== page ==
First McCain, now Dingell. One thing about the president, he really does enjoy a good “my dead political enemies, and/or their dead loved ones, are in hell” joke.
It’s ironic that he made this crack right around the time the House was voting to impeach him.
My theory after the vote was that Democrats hung the I-word on him as a type of lifetime achievement award for all of his seedy behavior, private and public. Fine, the Ukraine business is bad, but ask any Trump critic what their least favorite thing about him is, the core reason he’s unfit for office, and no one would answer, “He abused his power to shake down Ukraine for Biden dirt.” It’s a million petty cruelties and corruptions (and a few bigger ones) that add up over time, this being a perfect example. Conor Friedersdorf made a similar point in a piece explaining why Democrats have been itching to impeach Trump since day one:
Of course, his supporters earnestly like many of his policies, his judicial appointments, the performance of the economy during his tenure, his critique of Washington-establishment failings, and their feeling that he is on their side in a culture war against the left.
But they’d quickly suspect biting satire if a poker-faced stranger told them this: Trump is a truthful man and a principled leader–the selfless sort of president who puts his country before himself and his family. He is sooner reflexively kind than needlessly cruel. Children ought to emulate his behavior and are fortunate to have him as a role model. In a different era, if an enemy were approaching the city gates, he’d be first among the volunteers to charge them, risking life and limb to protect the safety of innocents. He always pays back his debts and can be trusted with another man’s wife or daughter.
Most typical Trump supporters would sooner laugh at that paragraph than defend its veracity. And in an indirect way, that is one of the reasons Trump was impeached yesterday. The perceived unfitness of his character and the risks it carries incline many to action.
Democrats really disliked George W. Bush while he was president and there’s no policy mistake in the Trump record that remotely compares to Dubya’s Iraq fiasco. But Trump has been impeached whereas Bush wasn’t. Why? We can debate it — Trumpers would say “because Trump fights!”, I’d say it’s mostly because neither party wants to turn even momentous policy mistakes into impeachable offenses. (Particularly after many Democrats in Congress cast votes to authorize the Iraq war.) But perceptions of their character also mattered. A guy who’d do something like dunk on Debbie Dingell over her dead husband is easier to stigmatize by stamping “IMPEACHED” on his forehead than someone who wouldn’t. Impeachment isn’t personal — mostly. But all politics is a little personal.
And often in Trump’s case it’s a lot personal, as the clip demonstrated.
Dingell treated it as personal in responding to the “joke”:
He’s taking heat today from politicians, especially ones from Michigan where John Dingell is a household name. Not just Republicans either:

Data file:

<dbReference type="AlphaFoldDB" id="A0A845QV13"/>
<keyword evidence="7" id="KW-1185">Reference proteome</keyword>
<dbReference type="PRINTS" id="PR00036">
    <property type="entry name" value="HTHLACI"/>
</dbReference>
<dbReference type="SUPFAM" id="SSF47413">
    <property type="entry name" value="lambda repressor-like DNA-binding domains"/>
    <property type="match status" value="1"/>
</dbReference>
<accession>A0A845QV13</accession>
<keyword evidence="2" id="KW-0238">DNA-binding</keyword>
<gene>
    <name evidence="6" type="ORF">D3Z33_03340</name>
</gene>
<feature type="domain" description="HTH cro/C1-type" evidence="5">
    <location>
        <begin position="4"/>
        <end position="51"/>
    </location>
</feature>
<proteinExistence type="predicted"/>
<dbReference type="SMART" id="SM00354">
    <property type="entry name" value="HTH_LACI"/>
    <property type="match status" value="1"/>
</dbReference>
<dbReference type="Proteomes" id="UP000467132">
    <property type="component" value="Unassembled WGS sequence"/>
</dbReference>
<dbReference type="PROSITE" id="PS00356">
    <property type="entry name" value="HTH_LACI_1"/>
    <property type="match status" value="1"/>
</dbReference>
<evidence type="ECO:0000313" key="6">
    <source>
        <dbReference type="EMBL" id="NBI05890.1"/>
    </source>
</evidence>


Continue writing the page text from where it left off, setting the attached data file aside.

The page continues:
Even Lindsey Graham said he should apologize, although of course no apology will be forthcoming. The best Stephanie Grisham could do to spin what Trump said was to note that he’s a “counterpuncher.” Counterpunching … a dead man?
What she means is that he’s counterpunching Debbie Dingell for her impeachment vote by rhetorically kicking her husband’s coffin. White House spokesman Hogan Gidley also did his best to defend Trump but was stuck arguing that people are always nitpicking everything the president says. Can’t a man jest about a grieving widow’s spouse being damned eternally without the g-ddamned libs sweating over it?
Maybe everyone’s missing the point in his Dingell comments, though. The interesting bit isn’t the joke about John Dingell “looking up,” it’s Trump straining to make clear that he did Debbie Dingell a favor by granting full memorial honors to John after he died and received no favor in return in yesterday’s vote:
Last night I remembered something I read awhile back about Paul Ryan gradually coming to the realization that when Trump called him a “boy scout” it wasn’t meant as a compliment. To the president, “boy scout” is code for “sucker,” the sort of person who refuses to exploit certain opportunities available to him because to do so would offend his personal moral code. There’s a bit of that in Balko’s point: Only a chump like Paul Ryan would do something nice for the Dingells after John died out of pure kindness, with no expectation of how it might affect Debbie’s voting habits. And in that light, it really is hard to imagine Trump not using whatever leverage was available to squeeze Zelensky for help defeating Joe Biden. What kind of chump would just hand over something as valuable as Ukraine’s military aid without at least trying to get something in return, knowing that the Ukrainians might be able to meaningfully damage a potential Democratic opponent? Boy scouts don’t know how to win. Losers like Paul Ryan are called “losers” for a reason.
Here’s Meghan McCain, who knows firsthand what it’s like to have the president joke about your loved one being in hell, reacting to the Dingell matter this morning on “The View.”